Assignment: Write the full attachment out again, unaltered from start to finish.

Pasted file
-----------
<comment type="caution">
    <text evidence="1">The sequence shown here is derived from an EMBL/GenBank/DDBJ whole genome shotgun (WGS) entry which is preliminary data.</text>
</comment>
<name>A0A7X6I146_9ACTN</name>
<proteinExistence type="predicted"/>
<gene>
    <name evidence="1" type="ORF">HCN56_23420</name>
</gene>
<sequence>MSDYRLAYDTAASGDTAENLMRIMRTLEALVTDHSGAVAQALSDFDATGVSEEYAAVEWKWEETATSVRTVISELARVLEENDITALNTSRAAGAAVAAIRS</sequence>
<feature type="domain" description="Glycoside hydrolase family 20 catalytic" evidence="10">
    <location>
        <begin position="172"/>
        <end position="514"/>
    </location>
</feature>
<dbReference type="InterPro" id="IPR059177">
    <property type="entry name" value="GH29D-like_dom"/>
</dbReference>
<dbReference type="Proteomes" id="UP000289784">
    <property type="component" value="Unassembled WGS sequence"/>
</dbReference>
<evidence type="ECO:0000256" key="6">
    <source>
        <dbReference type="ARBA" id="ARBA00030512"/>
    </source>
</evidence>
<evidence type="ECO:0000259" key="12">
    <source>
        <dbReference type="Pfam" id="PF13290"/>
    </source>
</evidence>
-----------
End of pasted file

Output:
<comment type="caution">
    <text evidence="1">The sequence shown here is derived from an EMBL/GenBank/DDBJ whole genome shotgun (WGS) entry which is preliminary data.</text>
</comment>
<name>A0A7X6I146_9ACTN</name>
<proteinExistence type="predicted"/>
<gene>
    <name evidence="1" type="ORF">HCN56_23420</name>
</gene>
<sequence>MSDYRLAYDTAASGDTAENLMRIMRTLEALVTDHSGAVAQALSDFDATGVSEEYAAVEWKWEETATSVRTVISELARVLEENDITALNTSRAAGAAVAAIRS</sequence>
<feature type="domain" description="Glycoside hydrolase family 20 catalytic" evidence="10">
    <location>
        <begin position="172"/>
        <end position="514"/>
    </location>
</feature>
<dbReference type="InterPro" id="IPR059177">
    <property type="entry name" value="GH29D-like_dom"/>
</dbReference>
<dbReference type="Proteomes" id="UP000289784">
    <property type="component" value="Unassembled WGS sequence"/>
</dbReference>
<evidence type="ECO:0000256" key="6">
    <source>
        <dbReference type="ARBA" id="ARBA00030512"/>
    </source>
</evidence>
<evidence type="ECO:0000259" key="12">
    <source>
        <dbReference type="Pfam" id="PF13290"/>
    </source>
</evidence>